State v. Botelho, supra. 

Botelho went to trial, and her attorney was apparently concerned about how the jury would react to the nature of the website she was browsing when W.B. nearly drowned, so, prior to trial, she filed a

motion in limine `to exclude all evidence pertaining to the specific web addresses [she] visited during the days leading up to [the] incident,’ including In so doing, she offered to stipulate that no one else had used her computer on July 13.

Following two hearings, the trial court determined `the probative value of such evidence [was] not substantially outweighed by the danger of unfair prejudice’ and denied the motion. The court advised that it would ask a question during voir dire to determine whether potential jurors `[held] personal views about breast augmentation that would prevent [them] from being impartial.’ At trial, the court ordered the redaction of specific references to [Botelho’s] correspondence with men on and noted counsel had agreed to redact two other descriptions of the website that could be construed as sexual in nature.

State v. Botelho, supra. 

The comment about the probative value of the evidence was a response to Botelho’s argument, under New Hampshire Rule of Evidence 403, that if the evidence came in, it would prejudice the jurors against her. On appeal, Botelho reiterated that argument, claiming that ”the website's identifying information should have been excluded because: (1) it was not relevant; and (2) if it was relevant, any `probative value [was] substantially outweighed by the danger of unfair prejudice.'" State v. Botelho, supra. 

The Supreme Court began its analysis of her argument by noting that evidence is relevant if

it has `any tendency to make the existence of any fact that is of consequence to the determination of the action more probable or less probable than it would be without the evidence.  New Hampshire Rule of Evidence 401.  Evidence that is not relevant is inadmissible. New Hampshire Rule of Evidence 402. Even when evidence is relevant, the trial court may exclude it `if its probative value is substantially outweighed by the danger of unfair prejudice. New Hampshire Rule of Evidence 403.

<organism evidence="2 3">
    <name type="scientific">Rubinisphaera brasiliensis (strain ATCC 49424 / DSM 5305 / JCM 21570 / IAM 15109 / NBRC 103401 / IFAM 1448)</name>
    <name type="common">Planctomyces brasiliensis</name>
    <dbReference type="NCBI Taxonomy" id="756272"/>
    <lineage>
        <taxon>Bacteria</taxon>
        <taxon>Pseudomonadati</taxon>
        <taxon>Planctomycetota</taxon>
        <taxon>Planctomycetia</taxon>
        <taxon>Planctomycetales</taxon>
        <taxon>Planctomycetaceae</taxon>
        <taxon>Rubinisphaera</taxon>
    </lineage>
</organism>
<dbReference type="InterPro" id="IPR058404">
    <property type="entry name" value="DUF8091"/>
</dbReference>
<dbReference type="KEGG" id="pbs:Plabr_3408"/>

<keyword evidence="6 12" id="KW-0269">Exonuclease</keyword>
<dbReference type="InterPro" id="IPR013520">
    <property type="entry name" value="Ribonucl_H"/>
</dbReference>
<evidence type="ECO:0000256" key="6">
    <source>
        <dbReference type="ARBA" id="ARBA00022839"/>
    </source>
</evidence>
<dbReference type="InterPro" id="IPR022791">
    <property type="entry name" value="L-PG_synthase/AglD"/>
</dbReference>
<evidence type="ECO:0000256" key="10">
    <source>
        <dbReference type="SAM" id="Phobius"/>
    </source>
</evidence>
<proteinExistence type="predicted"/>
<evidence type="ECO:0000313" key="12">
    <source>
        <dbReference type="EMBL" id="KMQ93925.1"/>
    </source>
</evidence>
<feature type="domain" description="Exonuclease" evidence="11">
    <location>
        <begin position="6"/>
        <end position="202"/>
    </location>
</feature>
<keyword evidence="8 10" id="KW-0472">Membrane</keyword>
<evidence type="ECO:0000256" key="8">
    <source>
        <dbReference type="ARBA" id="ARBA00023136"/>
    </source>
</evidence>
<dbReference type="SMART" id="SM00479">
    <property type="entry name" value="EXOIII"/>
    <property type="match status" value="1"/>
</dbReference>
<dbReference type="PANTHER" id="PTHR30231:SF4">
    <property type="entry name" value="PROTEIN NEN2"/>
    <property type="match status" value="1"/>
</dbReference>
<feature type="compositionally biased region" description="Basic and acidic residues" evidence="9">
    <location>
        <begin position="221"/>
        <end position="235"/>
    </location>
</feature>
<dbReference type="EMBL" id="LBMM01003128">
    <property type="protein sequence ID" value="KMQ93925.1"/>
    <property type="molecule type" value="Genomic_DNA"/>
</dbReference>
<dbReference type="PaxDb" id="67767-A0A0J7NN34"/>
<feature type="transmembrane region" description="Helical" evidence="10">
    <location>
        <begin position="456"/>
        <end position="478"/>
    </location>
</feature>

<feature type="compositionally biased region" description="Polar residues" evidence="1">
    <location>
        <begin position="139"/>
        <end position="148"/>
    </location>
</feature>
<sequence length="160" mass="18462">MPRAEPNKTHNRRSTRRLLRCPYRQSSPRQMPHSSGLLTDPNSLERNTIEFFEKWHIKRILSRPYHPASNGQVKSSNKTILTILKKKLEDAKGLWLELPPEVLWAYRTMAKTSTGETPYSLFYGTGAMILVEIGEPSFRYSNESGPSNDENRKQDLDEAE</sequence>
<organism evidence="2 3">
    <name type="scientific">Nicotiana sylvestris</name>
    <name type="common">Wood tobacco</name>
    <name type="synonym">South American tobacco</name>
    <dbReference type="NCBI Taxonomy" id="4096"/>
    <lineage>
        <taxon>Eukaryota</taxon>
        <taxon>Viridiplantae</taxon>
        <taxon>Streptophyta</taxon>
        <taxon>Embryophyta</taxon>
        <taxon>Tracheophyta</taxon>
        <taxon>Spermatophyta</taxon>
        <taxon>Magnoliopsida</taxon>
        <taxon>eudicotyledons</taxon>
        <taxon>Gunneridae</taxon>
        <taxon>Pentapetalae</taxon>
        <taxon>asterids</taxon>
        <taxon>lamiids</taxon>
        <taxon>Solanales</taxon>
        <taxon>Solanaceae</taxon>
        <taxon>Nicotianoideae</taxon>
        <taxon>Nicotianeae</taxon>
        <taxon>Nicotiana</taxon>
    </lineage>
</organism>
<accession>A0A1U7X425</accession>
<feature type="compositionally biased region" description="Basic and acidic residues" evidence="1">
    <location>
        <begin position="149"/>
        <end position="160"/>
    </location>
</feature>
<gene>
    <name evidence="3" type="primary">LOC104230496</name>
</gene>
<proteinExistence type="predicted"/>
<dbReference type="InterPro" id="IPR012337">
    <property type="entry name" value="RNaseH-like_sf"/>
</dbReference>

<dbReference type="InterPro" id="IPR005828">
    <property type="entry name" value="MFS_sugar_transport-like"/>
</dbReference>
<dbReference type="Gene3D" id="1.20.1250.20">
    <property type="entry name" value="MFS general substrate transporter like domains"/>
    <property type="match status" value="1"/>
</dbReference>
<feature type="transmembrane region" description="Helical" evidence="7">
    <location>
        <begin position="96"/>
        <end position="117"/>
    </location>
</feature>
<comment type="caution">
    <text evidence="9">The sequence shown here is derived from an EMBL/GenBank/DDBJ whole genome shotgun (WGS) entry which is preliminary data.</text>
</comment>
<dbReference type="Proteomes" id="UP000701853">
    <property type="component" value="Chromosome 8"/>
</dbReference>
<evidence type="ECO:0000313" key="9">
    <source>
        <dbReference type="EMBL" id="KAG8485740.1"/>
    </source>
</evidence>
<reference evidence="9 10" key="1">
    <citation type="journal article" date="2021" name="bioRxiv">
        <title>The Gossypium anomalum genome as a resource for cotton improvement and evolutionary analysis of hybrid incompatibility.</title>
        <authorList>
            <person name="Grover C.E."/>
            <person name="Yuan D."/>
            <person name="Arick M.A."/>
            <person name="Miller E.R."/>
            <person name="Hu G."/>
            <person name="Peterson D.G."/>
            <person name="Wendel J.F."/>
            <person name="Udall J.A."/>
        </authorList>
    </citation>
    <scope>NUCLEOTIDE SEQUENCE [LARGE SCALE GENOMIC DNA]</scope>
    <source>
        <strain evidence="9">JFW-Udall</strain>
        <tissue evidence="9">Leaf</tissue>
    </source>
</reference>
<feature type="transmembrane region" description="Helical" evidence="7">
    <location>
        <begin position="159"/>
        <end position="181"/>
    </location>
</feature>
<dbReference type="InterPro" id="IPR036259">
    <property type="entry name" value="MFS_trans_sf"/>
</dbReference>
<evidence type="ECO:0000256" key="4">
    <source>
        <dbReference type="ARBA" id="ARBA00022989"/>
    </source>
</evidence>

`Evidence is unfairly prejudicial if its primary purpose or effect is to appeal to a jury's sympathies, arouse its sense of horror, provoke its instinct to punish, or trigger other mainsprings of human action that may cause a jury to base its decision on something other than the established propositions in the case. Unfair prejudice is not . . . mere detriment to the objecting party's case, in which sense all evidence offered is meant to be prejudicial. Rather, the prejudice required . . . is an undue tendency to induce a decision on some improper basis, commonly one that is emotionally charged.’

State v. Jenot, 965 A.2d 1086 (New Hampshire Supreme Court 2008).

State v. Botelho, supra. 

Botelho argued that the website was not relevant because the

`distinguishing characteristic’ of her admissions regarding her use of the site `was how frequently [she] visited the website, not [its] name, content, or purpose.’ . . .Thus, her argument implies, a generic reference to a website with similar features would have been equally explanatory of gaps in user activity. 

Finally, she argues that the website's identifying information was not relevant because `forensic analysis and [her] own statements . . . establish[ed] that she had used her computer during the relevant period of time,’ and because she had offered to stipulate that no one else had used her computer during that time.

State v. Botelho, supra.  As to prejudice, she claimed “jurors were `invited’ to conclude that she solicited money `to advance a selfish interest’ in breast augmentation surgery that presumably was `non-essential [and] sexually-oriented.’” State v. Botelho, supra. 

The Supreme Court, though, found that “[u]nder the unique circumstances of this case, we need not determine whether admission of the website information was error under New Hampshire Rules of Evidence 401 and 403, because even if it was erroneous, the error was harmless.” State v. Botelho, supra.  As Wikipedia notes, a harmless error, basically, is one that does not warrant a new trial. Or, as this court explained, “[a]n error may be harmless beyond a reasonable doubt if the alternative evidence of the defendant's guilt is of an overwhelming nature, quantity, or weight and if the inadmissible evidence is merely cumulative or inconsequential in relation to the strength of the State's evidence of guilt.”  State v. Botelho, supra.